In the post-desktop era of computing, “people live, work, and play in a seamlessly interweaving computing environment”. A major goal of such Pervasive Computing scenarios is to support several parties with the appropriate technologies in order to facilitate a seamless cooperation and collaboration.
However, the involved parties may have mutual competing security requirements and goals, due to different organizational, legal and personal backgrounds.
We believe that it is a major research challenge to deal with this issue and to provide concepts and mechanisms for multilaterally secure pervasive cooperation.
In this research project, we deal with the following main research challenges:
- First of all, Pervasive Computing builds upon a close interweavement of the physical world and the digital world. What are the adequade security approaches and trust anchors that enable participation within Pervasive Computing environments?
- Since most information that is collected and processed by the pervasive infrastructure represents real world facts, data security vulnerabilities may become real world vulnerabilities. And while the availability of fine-grained records of user actions inherently causes privacy concerns, also, virtually any (non) action can potentially imply juridical or financial consequences. How can individual privacy protection, 3rd party accountability and law enforcement capabilities be reconciled in order to enhance the multilateral acceptability of pervasive ICT?
- On the other hand, once the individual wants to remain anonymous, it is difficult for an interested user to communicate with possible interaction and collaboration partners. What are the concepts that enable a user-friendly yet end-to-end secure pervasive communication?
In this project, we contribute a novel integrated approach to Multilaterally Secure Pervasive Cooperation as well as the supporting security techniques and mechanisms:
1) Pseudonyms with Implicit Attributes, an approach to multilevel linkable transaction pseudonyms, that is based on threshold encryption, secure multiparty computation and cryptographically secure pseudo-random number generators,
2) Multilaterally Secure Location-Based Auditing, a novel consideration of auditing mechanisms in the context of real-world actions, that reconciles privacy protection and accountability and proposes location traces as evidence,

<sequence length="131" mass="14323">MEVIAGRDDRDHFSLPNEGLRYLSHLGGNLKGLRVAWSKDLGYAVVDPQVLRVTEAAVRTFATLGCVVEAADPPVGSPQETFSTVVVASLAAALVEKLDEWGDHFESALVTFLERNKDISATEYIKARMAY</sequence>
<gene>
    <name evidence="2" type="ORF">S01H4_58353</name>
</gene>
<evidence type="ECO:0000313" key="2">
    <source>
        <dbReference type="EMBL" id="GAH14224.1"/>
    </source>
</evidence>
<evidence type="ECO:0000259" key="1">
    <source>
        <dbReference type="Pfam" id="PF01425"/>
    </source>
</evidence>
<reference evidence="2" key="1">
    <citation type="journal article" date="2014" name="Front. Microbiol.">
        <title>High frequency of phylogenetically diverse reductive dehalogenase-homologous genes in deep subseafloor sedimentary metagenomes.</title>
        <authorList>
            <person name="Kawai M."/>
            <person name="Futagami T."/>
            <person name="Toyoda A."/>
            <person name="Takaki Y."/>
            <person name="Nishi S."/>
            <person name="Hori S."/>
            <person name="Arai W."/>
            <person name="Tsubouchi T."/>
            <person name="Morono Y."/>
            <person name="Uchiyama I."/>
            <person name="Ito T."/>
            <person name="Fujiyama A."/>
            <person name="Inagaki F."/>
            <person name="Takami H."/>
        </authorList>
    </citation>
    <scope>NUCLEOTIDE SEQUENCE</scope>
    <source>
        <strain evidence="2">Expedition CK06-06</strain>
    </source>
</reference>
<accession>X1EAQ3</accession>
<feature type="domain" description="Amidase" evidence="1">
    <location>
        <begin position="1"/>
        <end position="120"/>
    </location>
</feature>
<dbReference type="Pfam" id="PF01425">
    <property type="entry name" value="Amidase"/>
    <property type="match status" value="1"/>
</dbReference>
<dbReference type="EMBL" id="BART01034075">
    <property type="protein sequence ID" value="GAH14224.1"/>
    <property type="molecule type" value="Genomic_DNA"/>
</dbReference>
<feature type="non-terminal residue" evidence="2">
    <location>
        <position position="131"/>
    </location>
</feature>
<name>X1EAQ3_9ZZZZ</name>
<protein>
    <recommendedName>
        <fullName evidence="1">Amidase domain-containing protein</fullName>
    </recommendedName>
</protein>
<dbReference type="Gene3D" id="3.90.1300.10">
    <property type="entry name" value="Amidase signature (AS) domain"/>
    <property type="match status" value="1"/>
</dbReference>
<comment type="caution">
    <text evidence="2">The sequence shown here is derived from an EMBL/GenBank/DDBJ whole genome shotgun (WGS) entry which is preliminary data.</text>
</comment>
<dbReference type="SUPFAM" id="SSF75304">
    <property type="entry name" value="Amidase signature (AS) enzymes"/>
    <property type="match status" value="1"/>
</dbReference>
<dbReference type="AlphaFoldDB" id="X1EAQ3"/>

3) Hybrid Encryption Technique for Expressive Policies, which allows encrypting under policies that include a continuous dynamic attribute, leveraging an efficient combination of ciphertext-policy attribute-based encryption, location-based encryption and symmetric encryption concepts. and
4) End-to-End Secure Attribute-Based Messaging, a communication mechanism for end-to-end confidential messaging with anonymous receivers that is suitable for resource constrained mobile devices; it also allows querying human sensors.
We motivate and evaluate our research results within challenging real world application scenarios. Hereby, one focus is given by mission-critical applications in the area of ICT-supported emergency response.
In this context, an efficient cooperation of multiple actors and parties is the key to successful incident responses – while demanding legally implied security requirements as well as individual privacy requirements have to be fulfilled. Our research draws from experiences with potential real users (German first responders and emergency decision makers).
Our proposed mechanisms for multilaterally secure data protection of location information are also part of the Simulation Study at CASED. The goal of the simulation of various legal court cases is to derive experiences with current and future technology in a realistic, safe environment, while both the technology and the regulations are still configurable.
Weber, S. G., Multilaterally Secure Pervasive Cooperation, PhD thesis, Technische Universität Darmstadt, 2011 (online available / abstract)
Weber, S. G., Kalev, Y., Ries, S., Mühlhäuser, M., MundoMessage: Enabling Trustworthy Ubiquitous Emergency Communication, ACM International Conference on Ubiquitous Information Management and Communication (ICUIMC 2011), ACM Press, 2011 (online available)
Weber, S. G., Mühlhäuser, M., Multilaterally Secure Ubiquitous Auditing, Intelligent Networking and Collaborative Systems and Applications, Studies in Computational Intelligence, Vol. 329, Springer, 2010 (online available)
Weber, S. G., Martucci, L. A., Ries, S., Mühlhäuser, M., Towards Trustworthy Identity and Access Management for the Future Internet, The 4th International Workshop on Trustworthy Internet of People, Things & Services (Trustworthy IoPTS 2010), 2010 (online available)
Brucker, A. D., Petritsch, H., Weber, S. G., Attribute-Based Encryption with Break-Glass, Workshop in Information Security Theory and Practice, Springer, 2010 (online available)
Weber, S. G., Harnessing Pseudonyms with implicit Attributes for Privacy-Respecting Mission-Log Analysis, International Conference on Intelligent Networking and Collaborative Systems, IEEE CS, 2009. (online available)
Weber, S. G., Securing First Response Coordination With Dynamic Attribute-Based Encryption, Conference on Privacy, Security and Trust (PST 2009) in conjunction with World Congress on Privacy, Security, Trust and the Management of e-Business, IEEE CS, 2009. (online available)
Weber, S. G., Heinemann, A., Mühlhäuser, M., Towards an Architecture for Balancing Privacy and Traceability in Ubiquitous Computing Environments, Int'l Workshop on Privacy and Assurance, IEEE CS, 2008. (online available)
Weber, S. G., Ries, S., Heinemann, A., Inherent Tradeoffs in Ubiquitous Computing Services, GI Jahrestagung 2007, GI, 2007. (online available)
Please also consult the complete list of publications and do not hesistate to contact us, if you are interested in our research!
- Prof. Dr. Max Mühlhäuser
Former Project Member
- Dr. Stefan G. Weber
- Dr. Sebastian Ries